LGBT

Texas Calls Another Special Session to Consider Anti-Trans Bills

SK Ashby
Written by SK Ashby

The Texas state legislature would normally only meet during one biennial legislative session every two years, but the legislature is now it its third special session in the last eight months to consider a series of anti-transgender bills.

Previous special sessions were used to pass a ban on abortion and a voter suppression bill, but the current session appears to be focused on criminalizing transgender children and their parents.

Among other things, state lawmakers may ban transgender participation in sports and even criminalize counseling and therapy for transgender kids.

From ABC News:

Lawmakers will consider banning transgender students from playing on interscholastic teams that align with their gender identity. Children in grades K through 12 would only be allowed to play sports that correspond with their sex assigned at birth or sex designated on their original birth certificate.

Texas lawmakers alone have introduced more than 40 anti-trans bills this year. [...]

Other anti-trans bills on the special session docket include bans on gender-affirming therapy, counseling, surgery or health care. In some cases, allowing a child or teen under the age of 18 gender-affirming health care may be considered child abuse, if HB22 is signed into law.

Banning transgender participation in youth sports is wrong for reasons that even ABC News is pointing out at this point. There is no evidence that allowing transgender kids to play on an appropriate team gives them an advantage beyond what cisgender kids of different sizes already experience.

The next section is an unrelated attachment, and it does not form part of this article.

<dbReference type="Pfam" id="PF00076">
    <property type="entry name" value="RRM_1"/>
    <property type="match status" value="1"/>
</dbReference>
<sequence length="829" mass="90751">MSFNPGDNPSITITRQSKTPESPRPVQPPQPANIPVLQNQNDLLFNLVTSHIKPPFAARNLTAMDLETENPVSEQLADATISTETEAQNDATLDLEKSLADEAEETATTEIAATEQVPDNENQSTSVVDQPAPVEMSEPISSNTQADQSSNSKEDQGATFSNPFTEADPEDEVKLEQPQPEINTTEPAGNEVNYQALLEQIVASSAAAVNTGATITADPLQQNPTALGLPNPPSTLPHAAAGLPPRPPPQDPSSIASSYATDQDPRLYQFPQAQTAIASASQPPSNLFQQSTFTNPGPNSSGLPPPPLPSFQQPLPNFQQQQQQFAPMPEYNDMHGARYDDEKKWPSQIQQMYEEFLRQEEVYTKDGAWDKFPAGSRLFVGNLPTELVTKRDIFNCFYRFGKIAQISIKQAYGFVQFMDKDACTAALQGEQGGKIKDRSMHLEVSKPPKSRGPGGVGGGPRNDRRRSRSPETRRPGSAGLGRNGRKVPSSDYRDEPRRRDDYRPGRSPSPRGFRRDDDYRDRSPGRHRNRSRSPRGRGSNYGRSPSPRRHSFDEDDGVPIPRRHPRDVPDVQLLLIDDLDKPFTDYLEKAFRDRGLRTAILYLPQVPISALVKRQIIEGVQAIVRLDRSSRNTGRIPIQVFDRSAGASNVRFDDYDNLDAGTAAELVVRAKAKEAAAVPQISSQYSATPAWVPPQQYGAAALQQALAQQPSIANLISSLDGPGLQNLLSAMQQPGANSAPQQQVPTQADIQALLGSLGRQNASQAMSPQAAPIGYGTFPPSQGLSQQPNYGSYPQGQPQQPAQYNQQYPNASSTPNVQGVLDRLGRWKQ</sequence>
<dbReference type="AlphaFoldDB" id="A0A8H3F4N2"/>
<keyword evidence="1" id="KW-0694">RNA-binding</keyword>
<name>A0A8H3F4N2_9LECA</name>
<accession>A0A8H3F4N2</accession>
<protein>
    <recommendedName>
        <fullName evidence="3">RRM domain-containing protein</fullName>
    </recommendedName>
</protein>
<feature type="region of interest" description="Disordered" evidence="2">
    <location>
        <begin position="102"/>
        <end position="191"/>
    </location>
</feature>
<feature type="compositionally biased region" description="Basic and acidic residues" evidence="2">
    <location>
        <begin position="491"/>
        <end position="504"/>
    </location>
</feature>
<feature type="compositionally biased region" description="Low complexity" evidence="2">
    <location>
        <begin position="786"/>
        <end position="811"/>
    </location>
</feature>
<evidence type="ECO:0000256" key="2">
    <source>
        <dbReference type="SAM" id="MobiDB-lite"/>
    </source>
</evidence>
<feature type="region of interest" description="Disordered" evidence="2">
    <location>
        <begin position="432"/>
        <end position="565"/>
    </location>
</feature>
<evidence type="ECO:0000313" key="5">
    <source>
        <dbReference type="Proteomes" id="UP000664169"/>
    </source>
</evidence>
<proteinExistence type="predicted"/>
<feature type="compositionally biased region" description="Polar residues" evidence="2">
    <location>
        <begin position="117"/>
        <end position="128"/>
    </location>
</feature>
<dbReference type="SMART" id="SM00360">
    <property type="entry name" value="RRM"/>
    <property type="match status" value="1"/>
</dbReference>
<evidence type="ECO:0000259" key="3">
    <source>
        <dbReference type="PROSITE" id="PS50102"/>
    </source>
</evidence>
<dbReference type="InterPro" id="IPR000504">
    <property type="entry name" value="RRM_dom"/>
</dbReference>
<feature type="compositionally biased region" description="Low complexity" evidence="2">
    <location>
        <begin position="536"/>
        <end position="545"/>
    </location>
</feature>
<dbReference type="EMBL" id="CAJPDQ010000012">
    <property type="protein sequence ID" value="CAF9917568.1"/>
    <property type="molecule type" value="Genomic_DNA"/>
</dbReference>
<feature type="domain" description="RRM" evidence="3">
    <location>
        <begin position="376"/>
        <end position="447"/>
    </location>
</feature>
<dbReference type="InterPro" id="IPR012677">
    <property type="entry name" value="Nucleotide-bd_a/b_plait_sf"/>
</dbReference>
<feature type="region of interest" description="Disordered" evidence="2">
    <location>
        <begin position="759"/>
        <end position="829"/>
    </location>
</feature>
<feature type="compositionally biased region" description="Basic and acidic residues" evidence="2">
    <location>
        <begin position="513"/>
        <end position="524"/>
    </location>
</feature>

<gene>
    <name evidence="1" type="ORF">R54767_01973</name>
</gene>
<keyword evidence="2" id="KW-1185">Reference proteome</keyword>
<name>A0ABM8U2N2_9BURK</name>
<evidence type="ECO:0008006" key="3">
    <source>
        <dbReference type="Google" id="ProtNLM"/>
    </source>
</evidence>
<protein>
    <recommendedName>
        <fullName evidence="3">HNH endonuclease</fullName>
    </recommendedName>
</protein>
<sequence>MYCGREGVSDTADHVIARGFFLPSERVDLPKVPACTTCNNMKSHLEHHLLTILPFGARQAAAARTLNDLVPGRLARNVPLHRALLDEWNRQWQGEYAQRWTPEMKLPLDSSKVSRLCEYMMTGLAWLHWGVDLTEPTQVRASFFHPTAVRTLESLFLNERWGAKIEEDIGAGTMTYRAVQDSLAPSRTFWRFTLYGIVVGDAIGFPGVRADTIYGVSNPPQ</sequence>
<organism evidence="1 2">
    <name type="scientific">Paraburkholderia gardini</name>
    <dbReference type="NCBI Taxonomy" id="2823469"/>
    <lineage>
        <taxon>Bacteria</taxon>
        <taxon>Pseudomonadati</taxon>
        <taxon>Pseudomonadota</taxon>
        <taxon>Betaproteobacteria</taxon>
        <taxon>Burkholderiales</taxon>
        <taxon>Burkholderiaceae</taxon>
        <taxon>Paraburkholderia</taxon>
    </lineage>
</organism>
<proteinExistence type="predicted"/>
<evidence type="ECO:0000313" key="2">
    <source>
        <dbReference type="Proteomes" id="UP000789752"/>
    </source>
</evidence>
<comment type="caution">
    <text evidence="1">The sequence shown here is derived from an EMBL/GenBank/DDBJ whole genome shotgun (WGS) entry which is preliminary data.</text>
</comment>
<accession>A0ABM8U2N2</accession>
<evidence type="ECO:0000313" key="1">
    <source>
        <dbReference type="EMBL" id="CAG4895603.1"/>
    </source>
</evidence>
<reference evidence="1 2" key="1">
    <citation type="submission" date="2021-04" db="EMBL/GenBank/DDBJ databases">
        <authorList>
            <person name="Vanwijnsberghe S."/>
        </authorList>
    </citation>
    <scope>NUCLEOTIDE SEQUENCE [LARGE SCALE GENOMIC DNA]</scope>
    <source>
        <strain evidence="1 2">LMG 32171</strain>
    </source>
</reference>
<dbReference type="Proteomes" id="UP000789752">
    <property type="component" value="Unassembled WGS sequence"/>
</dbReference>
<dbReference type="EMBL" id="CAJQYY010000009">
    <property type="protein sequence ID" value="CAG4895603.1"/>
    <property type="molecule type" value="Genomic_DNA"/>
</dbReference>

What I want to address, however, is the potential ban on every form of health care for transgender kids including therapy and counseling.

Under most insurance plans, therapy is actually required before you're approved for medication and other transition-related procedures. Therapy and counseling are the beginning of the beginning and banning that is tantamount to banning transgender existence in public life. No policy can ever change the fact that some people are born in the wrong starting bodies, but policy can make life as difficult and cruel as possible for those people.

It's never too late to become your true self and begin a transition, but it does become more difficult the older you get. The reason that older transgender people may require more surgery or other cosmetic procedures is because we have experienced most of our lives under the dominance of the wrong hormones that made permanent changes to our bodies. We all experienced the wrong puberty and it's an uphill climb to reverse those changes. And some of them you can't.

Children who are fortunate enough to know who they really are at a young age can take reversible puberty blockers that delay permanent changes to their bodies that they would regret later in life. Any attempt to ban that form of treatment should be considered a human rights violation and that's exactly what lawmakers in Texas are trying to do.

I feel qualified to judge that anyone who tries to make life more difficult for transgender people and children is a terrible person.